June 17, 2006




Tell the Commandant [Michael Ledeen]
I've just sent this letter to General Michael Hagee, the Commandant of the Marine Corps ( comrel@hqmc.usmc.mil ). You might want to pile on:

Dear General Hagee,

I'm dismayed by your recent behavior.

It seems to me an outrage, and quite possibly illegal to boot, to put Marines in the brig and to shackle them, when no charges have been filed against them.

It seems to me an outrage for you to brief the likes of Congressman Murtha before the investigation was complete, and even then you should have told him to wait, to let justice take its course.

It seems to me an outrage for you to reinforce the utterly false notion that your Marines are out of control by zooming off to Iraq to deliver sermons on proper ethics. Every Marine officer with whom I am familiar has received extensive ethical training, and they daily remind their Marines of their ethical obligations. You know this well. Why, then, do you act as if they have a moral deficit?

And it seems to me an outrage for you to fail to say, in response to all questions about these allegations, that Americans are innocent until proven guilty, and nobody has even been charged in this matter.

I think it was your duty to say these things to the American people, instead of giving the impression you believed the worst.

It also seems to me an outrage for the Corps to act as if the "Hadji Girl" song praised the killing Muslims, when the lyrics told a story—a fictional story, mind you—about terrorists trying to lure a Marine to a place they could kill HIM. Have you actually read the lyrics?

This sort of preemptive surrender inevitably has a bad effect on the morale of the Corps, and does nothing to deter future political attacks. You have gained nothing except the contempt of the Corps' enemies, who know that if they can destroy the unique image of U.S. Marines, they will have taken a giant step toward defeating us in the current war.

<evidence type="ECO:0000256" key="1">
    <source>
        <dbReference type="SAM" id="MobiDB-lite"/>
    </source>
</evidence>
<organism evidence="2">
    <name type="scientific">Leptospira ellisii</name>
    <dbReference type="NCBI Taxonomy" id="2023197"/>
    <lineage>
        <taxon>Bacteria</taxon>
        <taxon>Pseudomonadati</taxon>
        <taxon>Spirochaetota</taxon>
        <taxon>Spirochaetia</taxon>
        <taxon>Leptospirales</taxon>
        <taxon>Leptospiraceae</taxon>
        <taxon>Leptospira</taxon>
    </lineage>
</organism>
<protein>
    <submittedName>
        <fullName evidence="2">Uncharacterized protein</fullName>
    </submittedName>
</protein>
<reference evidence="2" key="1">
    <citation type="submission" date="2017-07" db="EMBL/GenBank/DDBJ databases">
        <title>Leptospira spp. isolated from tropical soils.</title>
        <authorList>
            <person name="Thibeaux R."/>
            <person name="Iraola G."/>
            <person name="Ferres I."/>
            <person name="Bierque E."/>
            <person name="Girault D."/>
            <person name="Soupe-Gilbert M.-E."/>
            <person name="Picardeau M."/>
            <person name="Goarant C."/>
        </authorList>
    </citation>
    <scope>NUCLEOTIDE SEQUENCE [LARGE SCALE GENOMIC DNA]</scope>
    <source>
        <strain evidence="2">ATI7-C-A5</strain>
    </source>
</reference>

I do hope that in your remaining weeks as Commandant you will find many opportunities to stand by your Marines. They sure deserve a lot better than they've received.Posted at

9:48 AM


Shackles removed from confined Marines, sailor

By Gidget FuentesTimes staff writer

OCEANSIDE, Calif. — Military officials on Friday said they have decided to remove shackles put on seven confined Marines and one sailor whenever they’re outside their individual cells at the Camp Pendleton brig, a Marine Corps spokesman said.

The eight men, confined at the brig since May 24, were being held with “maximum” restraints based on their battalion commander’s decision following an initial investigation into the shooting. As of Friday, they were shifted into what’s called “medium-in” restraint in pre-trial custody, which does not require shackles to be worn, although they remain escorted anytime they are outside their cell, according to 2nd Lt. Lawton King, a base spokesman.